Explainer-New Zealand election on Saturday: What you need to know

By Lucy Craymer

WELLINGTON (Reuters) – Saturday is the final day to vote in the New Zealand national election, with the Labour Party seeking a third term and the centre-right National Party hoping to return to government with the help of coalition partners.

Advanced voting opened on Oct. 2. It is popular in New Zealand, with 68% voting ahead of the last election in 2020. The polls close at 7 p.m. NZDT on Saturday (0600 GMT).

National looks likely to win the largest proportion of votes in the election, but polls indicate that it will need at least one minor party, and maybe two, to form a government.

Voting in New Zealand elections is not compulsory but participation by eligible voters is typically above 80%.


Normally, there are 72 geographical constituency seats and then 48 seats are doled out to party-selected candidates, called “list members” in proportion to the overall public votes for each party. A party needs 61 seats for a majority.

The death of a constituency candidate means there will be an extra list seat allocated. A by-election will be held on Nov. 25 and from then, the total number of parliamentary seats will be 121.


Under New Zealand’s mixed-member proportional system it is very uncommon for a single party to form government, although Labour did so under Jacinda Ardern in 2020.

If there is no majority winner, the major parties will start negotiations after the election and can either form coalition or supply and confidence agreements with minor parties. The party with the largest number of votes does not necessarily win, and negotiations can take days or weeks.

Under a coalition agreement, parties agree to be in government together. A supply and confidence agreement means they agree to support the major party but only in important matters such as a no confidence vote. Cooperation agreements, where the government agrees to work with another party even though it does not need its support, are also possible.

Ministerial positions for the minor parties may be up for grabs, and if a majority can not be formed, a second election will be needed.


Official results will be released on Nov. 3, which includes votes cast overseas. This has historically slightly changed the make-up of the government, and parties may wait to finalise agreements until these results are out.

In 2017, it took almost a month after the election before New Zealand First announced it would support the Labour-Green coalition. National, who held more seats, went into opposition.

Polls this time indicate New Zealand First, led by Winston Peters, will hold the balance of power.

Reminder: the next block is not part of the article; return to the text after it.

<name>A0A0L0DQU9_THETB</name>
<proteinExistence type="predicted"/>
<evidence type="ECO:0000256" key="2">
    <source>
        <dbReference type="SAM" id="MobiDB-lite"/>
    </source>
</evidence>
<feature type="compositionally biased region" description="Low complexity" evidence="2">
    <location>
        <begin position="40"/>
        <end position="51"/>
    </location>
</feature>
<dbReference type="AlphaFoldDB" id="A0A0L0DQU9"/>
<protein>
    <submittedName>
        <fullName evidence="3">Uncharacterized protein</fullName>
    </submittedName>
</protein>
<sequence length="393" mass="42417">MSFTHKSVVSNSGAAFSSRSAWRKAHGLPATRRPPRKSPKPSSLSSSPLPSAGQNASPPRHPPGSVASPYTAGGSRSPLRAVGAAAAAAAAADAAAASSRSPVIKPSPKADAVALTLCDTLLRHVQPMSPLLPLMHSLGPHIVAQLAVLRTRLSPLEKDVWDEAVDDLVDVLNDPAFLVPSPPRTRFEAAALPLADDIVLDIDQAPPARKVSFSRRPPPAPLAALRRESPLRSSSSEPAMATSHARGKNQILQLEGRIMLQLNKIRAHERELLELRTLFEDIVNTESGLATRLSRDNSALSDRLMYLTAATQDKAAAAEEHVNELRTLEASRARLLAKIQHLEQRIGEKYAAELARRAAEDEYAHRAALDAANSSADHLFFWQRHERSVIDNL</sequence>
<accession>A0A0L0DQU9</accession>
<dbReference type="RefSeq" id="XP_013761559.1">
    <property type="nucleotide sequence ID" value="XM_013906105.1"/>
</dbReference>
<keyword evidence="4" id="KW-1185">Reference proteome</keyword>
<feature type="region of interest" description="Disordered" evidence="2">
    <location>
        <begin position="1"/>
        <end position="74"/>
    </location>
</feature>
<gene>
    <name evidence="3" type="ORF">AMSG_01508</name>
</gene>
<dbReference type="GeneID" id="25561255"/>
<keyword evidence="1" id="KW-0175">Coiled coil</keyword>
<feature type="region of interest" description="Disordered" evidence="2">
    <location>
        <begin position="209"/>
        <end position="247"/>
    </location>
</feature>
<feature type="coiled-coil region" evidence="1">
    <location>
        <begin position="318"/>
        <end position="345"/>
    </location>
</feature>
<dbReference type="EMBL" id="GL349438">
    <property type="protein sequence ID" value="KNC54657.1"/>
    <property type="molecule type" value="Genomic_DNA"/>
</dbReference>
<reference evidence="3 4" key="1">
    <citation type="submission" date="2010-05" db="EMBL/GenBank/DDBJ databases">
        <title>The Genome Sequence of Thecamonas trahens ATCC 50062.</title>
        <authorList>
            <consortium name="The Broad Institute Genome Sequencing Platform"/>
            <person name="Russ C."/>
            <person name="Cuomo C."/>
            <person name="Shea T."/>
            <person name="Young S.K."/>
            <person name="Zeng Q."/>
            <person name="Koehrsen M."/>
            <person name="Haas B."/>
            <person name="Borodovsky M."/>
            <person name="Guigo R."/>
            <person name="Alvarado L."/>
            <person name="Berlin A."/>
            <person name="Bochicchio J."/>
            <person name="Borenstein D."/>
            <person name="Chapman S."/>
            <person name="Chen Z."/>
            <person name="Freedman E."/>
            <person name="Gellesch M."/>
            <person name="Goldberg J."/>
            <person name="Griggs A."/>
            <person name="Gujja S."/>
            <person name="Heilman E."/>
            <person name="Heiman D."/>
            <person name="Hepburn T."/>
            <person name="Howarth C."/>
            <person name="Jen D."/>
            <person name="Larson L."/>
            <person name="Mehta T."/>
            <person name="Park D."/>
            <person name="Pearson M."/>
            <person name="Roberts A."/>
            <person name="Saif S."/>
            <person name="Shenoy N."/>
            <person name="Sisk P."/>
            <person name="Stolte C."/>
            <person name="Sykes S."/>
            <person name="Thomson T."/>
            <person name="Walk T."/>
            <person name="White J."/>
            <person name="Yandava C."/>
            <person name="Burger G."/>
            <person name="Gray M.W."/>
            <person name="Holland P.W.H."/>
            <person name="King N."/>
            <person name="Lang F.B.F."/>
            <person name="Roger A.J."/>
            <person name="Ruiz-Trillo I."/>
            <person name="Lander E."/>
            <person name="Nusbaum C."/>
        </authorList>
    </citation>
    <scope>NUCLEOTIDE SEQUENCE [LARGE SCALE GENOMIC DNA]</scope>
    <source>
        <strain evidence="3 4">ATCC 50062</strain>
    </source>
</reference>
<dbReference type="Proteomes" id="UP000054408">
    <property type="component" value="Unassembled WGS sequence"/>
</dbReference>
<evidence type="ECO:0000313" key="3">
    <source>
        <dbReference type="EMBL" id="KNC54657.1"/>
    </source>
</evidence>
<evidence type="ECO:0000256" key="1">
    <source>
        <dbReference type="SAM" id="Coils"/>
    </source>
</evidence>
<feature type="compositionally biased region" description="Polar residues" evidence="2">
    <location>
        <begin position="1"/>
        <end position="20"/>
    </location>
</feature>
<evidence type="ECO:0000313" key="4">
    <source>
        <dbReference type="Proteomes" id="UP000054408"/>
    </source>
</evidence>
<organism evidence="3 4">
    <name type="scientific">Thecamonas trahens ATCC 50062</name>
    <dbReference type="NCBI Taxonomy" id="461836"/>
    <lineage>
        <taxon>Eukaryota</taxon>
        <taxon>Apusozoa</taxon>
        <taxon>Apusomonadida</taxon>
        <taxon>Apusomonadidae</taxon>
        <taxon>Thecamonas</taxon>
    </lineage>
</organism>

Despite Labour and New Zealand First both publicly ruling each other out as potential coalition partners, analysts have little confidence those statements will stick.

The right-wing ACT Party has said it will support National, but will likely want to negotiate for its policies to be included in the government’s agenda, including spending reductions.


Rising prices and government debt have been hot-button topics. The country has a current account deficit that has spiralled to levels concerning to rating agencies, a budget in deficit since 2019, rents at record highs, unaffordable house prices, a labour market losing strength and an economy teetering on the brink of recession.

Race and relations with the Indigenous Maori population have emerged as issues as right-wing parties face accusations of stoking racial division. The country has seen protests against co-governance, a long-standing policy that has been taken up as a stand-in for fears Maori will take over the country.

Climate change is an issue. Both Labour and National supported the law that targets net zero greenhouse gas emissions by 2050. However, the rural sector and how that plays into emissions targets is more contentious. There is pushback on planting forestry on sheep and beef farms. National is promising to delay pricing for agricultural emissions to 2030. Labour plans to tax these from 2025.

For the first time in decades, foreign and defence policy are in the spotlight, as opinion surveys show public concern about the security environment and the major parties wrestle with how to respond to an assertive China. The parties say there is a largely bipartisan approach to foreign policy. One of the biggest challenges facing a new government is how to fund a flailing military.

(Reporting by Lucy Craymer in Wellington; Editing by Jamie Freed)